"What To Expect from DOJ Shift in Marijuana Enforcement" article by Venable partner, Gerry Sachs, and counsel, Evan Shea, was published in Law360 on March 14, 2018. Here is an excerpt:
On Aug. 29, 2013, then DOJ Deputy Attorney General James Cole issued a memorandum to all U.S. attorneys in response to legislation in states that had legalized the recreational use of marijuana — at the time Colorado and Washington. Other states had legalized marijuana for medicinal use, but these two states were the first to take this further step. These states' legalization of the production, sale and use of recreational marijuana had created a conflict between the states' laws and the federal law that still deemed the substance illegal. The Cole memo provided some certainty to marijuana-related businesses by directing federal law enforcement to pursue prosecutions only if one or more of a number of factors were present: sales to minors; violence; interstate sales; sales by gangs; or sales as a cover for other illegal activity. Even if conduct violated state law, it could not be prosecuted federally unless one of these aggravating factors were present. Otherwise, federal authorities were instructed to leave enforcement to state law enforcement.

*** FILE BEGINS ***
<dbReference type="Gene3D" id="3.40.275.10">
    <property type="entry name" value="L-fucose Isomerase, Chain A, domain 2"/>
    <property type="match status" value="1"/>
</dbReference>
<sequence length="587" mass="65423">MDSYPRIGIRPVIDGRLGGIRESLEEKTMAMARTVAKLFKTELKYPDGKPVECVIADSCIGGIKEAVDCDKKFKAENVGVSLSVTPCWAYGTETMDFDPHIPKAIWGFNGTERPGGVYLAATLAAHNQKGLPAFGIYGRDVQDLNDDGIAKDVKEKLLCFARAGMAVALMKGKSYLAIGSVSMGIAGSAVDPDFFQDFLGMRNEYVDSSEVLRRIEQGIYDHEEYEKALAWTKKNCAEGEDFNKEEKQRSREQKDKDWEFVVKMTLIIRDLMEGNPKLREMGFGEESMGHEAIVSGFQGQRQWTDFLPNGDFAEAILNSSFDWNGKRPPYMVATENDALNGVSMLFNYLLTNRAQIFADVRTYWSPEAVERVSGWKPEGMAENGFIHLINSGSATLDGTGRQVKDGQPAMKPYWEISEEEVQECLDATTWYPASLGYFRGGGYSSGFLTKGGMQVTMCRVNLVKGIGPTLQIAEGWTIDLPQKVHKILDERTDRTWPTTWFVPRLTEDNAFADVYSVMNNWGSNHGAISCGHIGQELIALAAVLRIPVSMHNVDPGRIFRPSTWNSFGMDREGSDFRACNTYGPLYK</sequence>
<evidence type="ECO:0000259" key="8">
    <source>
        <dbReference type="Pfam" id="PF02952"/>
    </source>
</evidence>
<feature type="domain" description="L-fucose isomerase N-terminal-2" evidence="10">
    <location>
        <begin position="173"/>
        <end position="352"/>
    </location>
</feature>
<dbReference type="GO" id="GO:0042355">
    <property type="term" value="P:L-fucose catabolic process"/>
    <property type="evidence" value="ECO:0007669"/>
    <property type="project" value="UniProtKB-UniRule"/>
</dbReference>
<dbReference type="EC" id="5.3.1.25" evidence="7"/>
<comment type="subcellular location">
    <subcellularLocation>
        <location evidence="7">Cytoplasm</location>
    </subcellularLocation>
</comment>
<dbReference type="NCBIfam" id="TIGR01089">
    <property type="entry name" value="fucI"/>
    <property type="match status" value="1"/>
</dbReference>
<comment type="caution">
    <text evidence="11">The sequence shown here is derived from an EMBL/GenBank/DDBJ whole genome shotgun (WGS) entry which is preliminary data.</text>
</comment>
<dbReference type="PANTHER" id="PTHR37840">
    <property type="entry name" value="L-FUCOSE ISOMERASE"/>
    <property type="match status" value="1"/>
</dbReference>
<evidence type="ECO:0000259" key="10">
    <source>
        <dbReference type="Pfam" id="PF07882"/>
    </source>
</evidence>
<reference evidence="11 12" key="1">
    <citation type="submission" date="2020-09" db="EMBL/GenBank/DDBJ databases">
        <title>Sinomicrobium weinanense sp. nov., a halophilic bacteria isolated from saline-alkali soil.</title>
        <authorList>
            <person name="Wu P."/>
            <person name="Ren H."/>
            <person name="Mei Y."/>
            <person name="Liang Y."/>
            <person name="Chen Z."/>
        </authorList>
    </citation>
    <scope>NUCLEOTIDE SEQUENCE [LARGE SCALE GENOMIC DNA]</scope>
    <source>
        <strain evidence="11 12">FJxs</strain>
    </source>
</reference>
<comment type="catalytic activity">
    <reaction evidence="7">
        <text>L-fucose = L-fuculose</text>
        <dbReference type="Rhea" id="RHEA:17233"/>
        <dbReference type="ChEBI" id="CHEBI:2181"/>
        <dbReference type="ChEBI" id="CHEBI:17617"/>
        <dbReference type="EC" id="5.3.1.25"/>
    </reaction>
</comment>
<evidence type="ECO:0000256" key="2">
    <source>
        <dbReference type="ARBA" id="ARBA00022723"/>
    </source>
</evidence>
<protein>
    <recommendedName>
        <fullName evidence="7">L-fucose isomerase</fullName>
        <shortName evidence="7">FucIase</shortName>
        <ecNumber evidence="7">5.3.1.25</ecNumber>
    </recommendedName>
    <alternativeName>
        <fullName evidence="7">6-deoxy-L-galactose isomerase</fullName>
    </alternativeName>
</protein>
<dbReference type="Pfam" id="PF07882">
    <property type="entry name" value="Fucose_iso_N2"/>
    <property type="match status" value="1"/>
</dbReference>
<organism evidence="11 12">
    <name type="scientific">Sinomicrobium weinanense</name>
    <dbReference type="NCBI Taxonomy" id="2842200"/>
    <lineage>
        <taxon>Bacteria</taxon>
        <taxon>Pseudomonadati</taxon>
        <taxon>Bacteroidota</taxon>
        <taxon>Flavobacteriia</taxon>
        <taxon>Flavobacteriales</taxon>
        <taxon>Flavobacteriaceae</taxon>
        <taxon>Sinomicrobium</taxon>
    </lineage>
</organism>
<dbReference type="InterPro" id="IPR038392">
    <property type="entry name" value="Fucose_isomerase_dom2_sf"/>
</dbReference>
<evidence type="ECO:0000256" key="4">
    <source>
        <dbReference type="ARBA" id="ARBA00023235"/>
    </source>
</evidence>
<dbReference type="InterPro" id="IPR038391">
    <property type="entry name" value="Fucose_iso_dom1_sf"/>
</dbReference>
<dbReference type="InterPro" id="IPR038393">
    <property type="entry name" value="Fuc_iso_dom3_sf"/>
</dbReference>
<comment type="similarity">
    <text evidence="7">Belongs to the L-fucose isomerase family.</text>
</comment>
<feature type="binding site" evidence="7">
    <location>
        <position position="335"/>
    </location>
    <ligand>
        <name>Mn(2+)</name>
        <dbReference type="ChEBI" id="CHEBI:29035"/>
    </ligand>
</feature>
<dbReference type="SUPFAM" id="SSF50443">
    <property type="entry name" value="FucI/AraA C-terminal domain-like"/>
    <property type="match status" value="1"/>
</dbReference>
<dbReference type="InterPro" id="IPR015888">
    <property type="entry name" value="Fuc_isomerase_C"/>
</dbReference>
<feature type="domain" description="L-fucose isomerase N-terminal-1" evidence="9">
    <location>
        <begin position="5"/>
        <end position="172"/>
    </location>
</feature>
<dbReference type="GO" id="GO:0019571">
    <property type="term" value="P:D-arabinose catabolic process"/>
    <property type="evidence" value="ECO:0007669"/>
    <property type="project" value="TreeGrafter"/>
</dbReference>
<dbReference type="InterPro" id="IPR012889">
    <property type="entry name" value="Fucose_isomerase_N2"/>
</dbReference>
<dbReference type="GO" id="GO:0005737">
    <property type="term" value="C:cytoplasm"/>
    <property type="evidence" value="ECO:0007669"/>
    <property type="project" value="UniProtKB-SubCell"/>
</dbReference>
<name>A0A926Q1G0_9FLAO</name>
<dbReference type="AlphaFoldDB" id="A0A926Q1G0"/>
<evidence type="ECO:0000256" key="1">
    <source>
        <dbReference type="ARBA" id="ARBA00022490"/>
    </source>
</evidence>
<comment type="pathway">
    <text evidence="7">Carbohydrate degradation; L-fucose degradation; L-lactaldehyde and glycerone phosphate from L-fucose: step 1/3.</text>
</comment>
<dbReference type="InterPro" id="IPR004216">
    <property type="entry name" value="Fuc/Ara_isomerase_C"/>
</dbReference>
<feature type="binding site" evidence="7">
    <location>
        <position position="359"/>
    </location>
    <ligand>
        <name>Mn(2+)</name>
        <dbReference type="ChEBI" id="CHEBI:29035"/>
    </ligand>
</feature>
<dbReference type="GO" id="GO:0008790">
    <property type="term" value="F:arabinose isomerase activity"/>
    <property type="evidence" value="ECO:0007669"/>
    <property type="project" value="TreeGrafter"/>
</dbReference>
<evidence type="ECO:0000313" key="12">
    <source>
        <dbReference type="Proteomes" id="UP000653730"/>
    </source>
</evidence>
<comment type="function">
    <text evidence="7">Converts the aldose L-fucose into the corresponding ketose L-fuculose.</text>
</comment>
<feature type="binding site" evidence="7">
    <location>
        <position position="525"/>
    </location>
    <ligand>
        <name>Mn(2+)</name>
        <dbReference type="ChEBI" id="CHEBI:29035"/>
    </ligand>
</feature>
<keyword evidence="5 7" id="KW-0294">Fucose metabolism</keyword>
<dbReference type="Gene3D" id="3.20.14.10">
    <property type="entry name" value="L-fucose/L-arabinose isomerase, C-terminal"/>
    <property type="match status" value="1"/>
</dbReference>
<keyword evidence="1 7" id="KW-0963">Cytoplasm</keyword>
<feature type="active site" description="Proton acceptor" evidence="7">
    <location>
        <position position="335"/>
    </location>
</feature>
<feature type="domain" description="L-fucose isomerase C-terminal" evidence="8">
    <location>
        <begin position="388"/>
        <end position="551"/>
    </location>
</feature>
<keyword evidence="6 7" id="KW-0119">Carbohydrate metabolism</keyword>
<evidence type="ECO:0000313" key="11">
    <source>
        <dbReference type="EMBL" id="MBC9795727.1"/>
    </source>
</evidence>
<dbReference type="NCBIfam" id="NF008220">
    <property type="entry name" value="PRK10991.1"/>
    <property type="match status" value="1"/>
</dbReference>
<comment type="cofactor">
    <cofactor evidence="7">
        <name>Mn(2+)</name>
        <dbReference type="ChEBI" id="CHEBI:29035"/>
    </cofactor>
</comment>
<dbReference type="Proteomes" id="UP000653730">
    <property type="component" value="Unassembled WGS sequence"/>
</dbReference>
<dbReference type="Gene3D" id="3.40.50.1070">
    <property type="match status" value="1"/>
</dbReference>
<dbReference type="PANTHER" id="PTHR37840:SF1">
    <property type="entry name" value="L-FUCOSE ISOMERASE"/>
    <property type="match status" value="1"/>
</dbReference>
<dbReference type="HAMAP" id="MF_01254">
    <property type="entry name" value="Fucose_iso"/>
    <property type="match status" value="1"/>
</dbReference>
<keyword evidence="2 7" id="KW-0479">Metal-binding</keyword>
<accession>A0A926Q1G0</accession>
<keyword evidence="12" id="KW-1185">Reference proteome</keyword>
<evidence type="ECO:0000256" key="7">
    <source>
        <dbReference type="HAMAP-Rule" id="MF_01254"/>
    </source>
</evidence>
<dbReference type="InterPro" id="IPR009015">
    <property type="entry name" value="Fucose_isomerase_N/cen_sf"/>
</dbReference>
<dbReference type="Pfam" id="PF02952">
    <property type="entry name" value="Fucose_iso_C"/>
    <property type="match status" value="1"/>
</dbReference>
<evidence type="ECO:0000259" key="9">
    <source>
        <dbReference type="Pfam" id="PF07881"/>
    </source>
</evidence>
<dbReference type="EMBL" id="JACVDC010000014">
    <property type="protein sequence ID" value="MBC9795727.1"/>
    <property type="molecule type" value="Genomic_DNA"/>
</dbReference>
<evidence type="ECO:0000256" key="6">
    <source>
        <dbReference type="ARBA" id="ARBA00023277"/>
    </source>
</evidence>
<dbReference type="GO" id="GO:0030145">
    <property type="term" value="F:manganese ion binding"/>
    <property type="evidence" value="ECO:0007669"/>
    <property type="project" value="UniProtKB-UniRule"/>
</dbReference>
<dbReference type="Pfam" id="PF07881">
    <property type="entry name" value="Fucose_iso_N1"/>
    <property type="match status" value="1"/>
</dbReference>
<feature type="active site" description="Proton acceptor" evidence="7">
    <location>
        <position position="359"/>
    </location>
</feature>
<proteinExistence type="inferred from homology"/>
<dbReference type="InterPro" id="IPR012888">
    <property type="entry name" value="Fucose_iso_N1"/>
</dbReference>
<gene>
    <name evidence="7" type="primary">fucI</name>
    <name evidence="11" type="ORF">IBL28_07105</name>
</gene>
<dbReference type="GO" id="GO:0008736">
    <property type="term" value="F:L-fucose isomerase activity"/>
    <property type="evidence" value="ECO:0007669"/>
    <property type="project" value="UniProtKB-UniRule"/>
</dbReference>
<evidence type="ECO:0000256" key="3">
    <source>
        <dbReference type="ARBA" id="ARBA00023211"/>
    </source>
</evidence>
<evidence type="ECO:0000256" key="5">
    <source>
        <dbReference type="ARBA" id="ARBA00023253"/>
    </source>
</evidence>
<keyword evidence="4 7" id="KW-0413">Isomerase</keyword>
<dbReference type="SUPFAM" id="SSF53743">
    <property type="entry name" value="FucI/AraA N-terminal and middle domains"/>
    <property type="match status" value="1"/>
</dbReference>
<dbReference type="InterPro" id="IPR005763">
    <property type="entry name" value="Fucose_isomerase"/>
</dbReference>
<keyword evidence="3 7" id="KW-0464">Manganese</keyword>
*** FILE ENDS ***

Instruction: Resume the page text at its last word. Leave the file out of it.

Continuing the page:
© 2018 Venable LLP. Using, distributing, possessing, and/or selling marijuana is illegal under existing federal law. Compliance with state law does not guarantee or constitute compliance with federal law. This informational overview is not intended to provide any legal advice or any guidance or assistance in violating federal law.